For Taylor Collinsworth (Soph., Bend, Ore.), personal experiences have made soccer much more than a matter of playing a sport.
Rather, she has lived the game, seeing it as a major part of a lifelong journey. It has led her to where she is today: the starting goalkeeper for a potent squad standing on the brink of a first Northwest Conference women’s soccer title.
Collinsworth has been a soccer stud from the start. Though she switched to goalkeeper at a young age, she maintained versatility by continuing to play other positions.
“I have been playing since I was in first grade and I tried out for ODP (Olympic Development Program) in middle school,” Collinsworth remembers, referring to one of the premier club soccer systems in the country. “I tried out as a keeper and stuck with it, but continued to play in the field all through high school.”
While she had plans to go to Hawaii out of high school, her life took a dramatic detour when she was diagnosed with epilepsy. She spent time at Doernbecher Children’s Hospital, alongside good friend Molly McCool, who was diagnosed with ulcertifical colitis.
As it turns out, within the setback lay a golden opportunity.
McCool’s older brother, Cole, is an assistant coach in the Linfield women’s program. Collinsworth remembers he was a big part of her decision to transfer to Linfield after spending her first year in college at Central Oregon Community College. “When I was trying to figure out where to go, Cole told me (Linfield) needed a goalie and I knew a couple of girls who were on the team already,” says Collinsworth.
Little did she know, but Collinsworth was about to land smack in the middle of a motivated, hard-working and confident team poised for excellence.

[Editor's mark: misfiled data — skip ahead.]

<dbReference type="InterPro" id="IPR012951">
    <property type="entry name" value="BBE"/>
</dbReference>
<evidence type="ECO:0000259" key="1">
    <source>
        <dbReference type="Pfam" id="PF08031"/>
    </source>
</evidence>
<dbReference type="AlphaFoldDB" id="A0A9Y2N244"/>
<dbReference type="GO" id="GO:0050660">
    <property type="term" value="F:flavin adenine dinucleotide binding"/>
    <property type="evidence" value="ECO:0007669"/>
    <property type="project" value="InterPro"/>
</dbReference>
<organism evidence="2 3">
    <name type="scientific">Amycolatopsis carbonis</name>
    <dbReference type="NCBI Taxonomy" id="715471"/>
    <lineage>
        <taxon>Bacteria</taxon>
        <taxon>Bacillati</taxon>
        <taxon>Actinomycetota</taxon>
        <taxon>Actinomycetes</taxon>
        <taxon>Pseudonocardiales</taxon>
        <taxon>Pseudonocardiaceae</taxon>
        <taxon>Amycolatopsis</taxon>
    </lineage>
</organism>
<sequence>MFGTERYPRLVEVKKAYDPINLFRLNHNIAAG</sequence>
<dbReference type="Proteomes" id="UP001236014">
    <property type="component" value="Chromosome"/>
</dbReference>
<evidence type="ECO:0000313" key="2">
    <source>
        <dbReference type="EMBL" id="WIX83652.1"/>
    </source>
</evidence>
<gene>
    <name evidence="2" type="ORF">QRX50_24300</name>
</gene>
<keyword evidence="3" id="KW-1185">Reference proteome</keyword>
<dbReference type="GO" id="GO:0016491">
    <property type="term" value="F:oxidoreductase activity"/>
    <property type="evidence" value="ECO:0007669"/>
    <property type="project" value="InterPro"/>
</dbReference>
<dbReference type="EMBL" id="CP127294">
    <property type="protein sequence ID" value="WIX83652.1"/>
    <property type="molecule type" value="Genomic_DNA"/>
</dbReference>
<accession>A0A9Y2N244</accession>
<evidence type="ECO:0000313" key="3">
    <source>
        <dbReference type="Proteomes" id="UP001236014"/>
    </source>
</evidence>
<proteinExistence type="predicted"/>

In 2011, the Wildcats’ historic second-place Northwest Conference finish in the came in large part to its defensive unit, specifically the play of sophomore goalkeeper Apolonia Martinez. The nursing major departed the program after her second season when her course of study required relocation to Linfield’s Portland campus.
“We wondered who would step into the spot,” head coach Dominic Doty says. “To have a good goalkeeper means the world to a good team and it was all about Taylor being ready when the time came.”
Martinez shares the school record for shutouts in a single season with eight. With seven clean sheets in 2012, Collinsworth has silenced any questions whether the void Martinez created would persist throughout the season. Now, she has the opportunity to rewrite the records if she can hold opponents scoreless in Linfield’s final two matches.
While the Wildcats are setting a record pace, Collinsworth has eyes on another individual record of her own. Last season, the women’s team allowed a record-low 14 goals.
With only two matches remaining, the likelihood the Wildcats will break that mark is more than promising. Thus far in 2012, Collinsworth has given up just nine goals, earning Northwest Conference Defensive Player-of-the-Week honors.
“Losing Apo (Martinez) was tough, but Taylor is every bit the player she was, in a different way and has stepped in and filled a big void,” Doty says proudly.